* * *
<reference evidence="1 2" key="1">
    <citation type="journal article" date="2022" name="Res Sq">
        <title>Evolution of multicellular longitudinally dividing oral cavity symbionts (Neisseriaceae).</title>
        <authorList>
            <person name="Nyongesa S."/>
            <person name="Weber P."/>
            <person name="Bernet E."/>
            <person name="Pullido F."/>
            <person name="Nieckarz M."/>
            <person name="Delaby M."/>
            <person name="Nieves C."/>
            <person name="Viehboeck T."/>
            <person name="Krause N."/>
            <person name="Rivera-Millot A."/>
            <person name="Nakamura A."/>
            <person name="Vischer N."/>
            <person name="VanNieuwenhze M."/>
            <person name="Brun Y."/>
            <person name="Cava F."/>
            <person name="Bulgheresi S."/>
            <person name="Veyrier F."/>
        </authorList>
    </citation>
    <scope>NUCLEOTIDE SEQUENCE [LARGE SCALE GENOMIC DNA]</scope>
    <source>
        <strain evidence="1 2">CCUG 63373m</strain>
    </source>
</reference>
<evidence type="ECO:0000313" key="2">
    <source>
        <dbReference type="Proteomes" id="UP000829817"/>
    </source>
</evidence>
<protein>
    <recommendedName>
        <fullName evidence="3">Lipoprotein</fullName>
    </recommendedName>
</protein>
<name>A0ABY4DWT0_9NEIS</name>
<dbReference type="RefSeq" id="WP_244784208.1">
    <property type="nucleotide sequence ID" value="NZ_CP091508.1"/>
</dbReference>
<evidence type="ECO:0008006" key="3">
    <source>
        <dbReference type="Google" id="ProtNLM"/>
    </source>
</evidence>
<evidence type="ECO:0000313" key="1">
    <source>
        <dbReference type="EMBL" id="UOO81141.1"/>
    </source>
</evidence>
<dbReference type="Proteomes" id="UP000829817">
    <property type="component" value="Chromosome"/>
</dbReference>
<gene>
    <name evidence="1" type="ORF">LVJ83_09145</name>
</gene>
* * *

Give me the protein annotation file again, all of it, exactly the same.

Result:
<reference evidence="1 2" key="1">
    <citation type="journal article" date="2022" name="Res Sq">
        <title>Evolution of multicellular longitudinally dividing oral cavity symbionts (Neisseriaceae).</title>
        <authorList>
            <person name="Nyongesa S."/>
            <person name="Weber P."/>
            <person name="Bernet E."/>
            <person name="Pullido F."/>
            <person name="Nieckarz M."/>
            <person name="Delaby M."/>
            <person name="Nieves C."/>
            <person name="Viehboeck T."/>
            <person name="Krause N."/>
            <person name="Rivera-Millot A."/>
            <person name="Nakamura A."/>
            <person name="Vischer N."/>
            <person name="VanNieuwenhze M."/>
            <person name="Brun Y."/>
            <person name="Cava F."/>
            <person name="Bulgheresi S."/>
            <person name="Veyrier F."/>
        </authorList>
    </citation>
    <scope>NUCLEOTIDE SEQUENCE [LARGE SCALE GENOMIC DNA]</scope>
    <source>
        <strain evidence="1 2">CCUG 63373m</strain>
    </source>
</reference>
<evidence type="ECO:0000313" key="2">
    <source>
        <dbReference type="Proteomes" id="UP000829817"/>
    </source>
</evidence>
<protein>
    <recommendedName>
        <fullName evidence="3">Lipoprotein</fullName>
    </recommendedName>
</protein>
<name>A0ABY4DWT0_9NEIS</name>
<dbReference type="RefSeq" id="WP_244784208.1">
    <property type="nucleotide sequence ID" value="NZ_CP091508.1"/>
</dbReference>
<evidence type="ECO:0008006" key="3">
    <source>
        <dbReference type="Google" id="ProtNLM"/>
    </source>
</evidence>
<evidence type="ECO:0000313" key="1">
    <source>
        <dbReference type="EMBL" id="UOO81141.1"/>
    </source>
</evidence>
<dbReference type="Proteomes" id="UP000829817">
    <property type="component" value="Chromosome"/>
</dbReference>
<gene>
    <name evidence="1" type="ORF">LVJ83_09145</name>
</gene>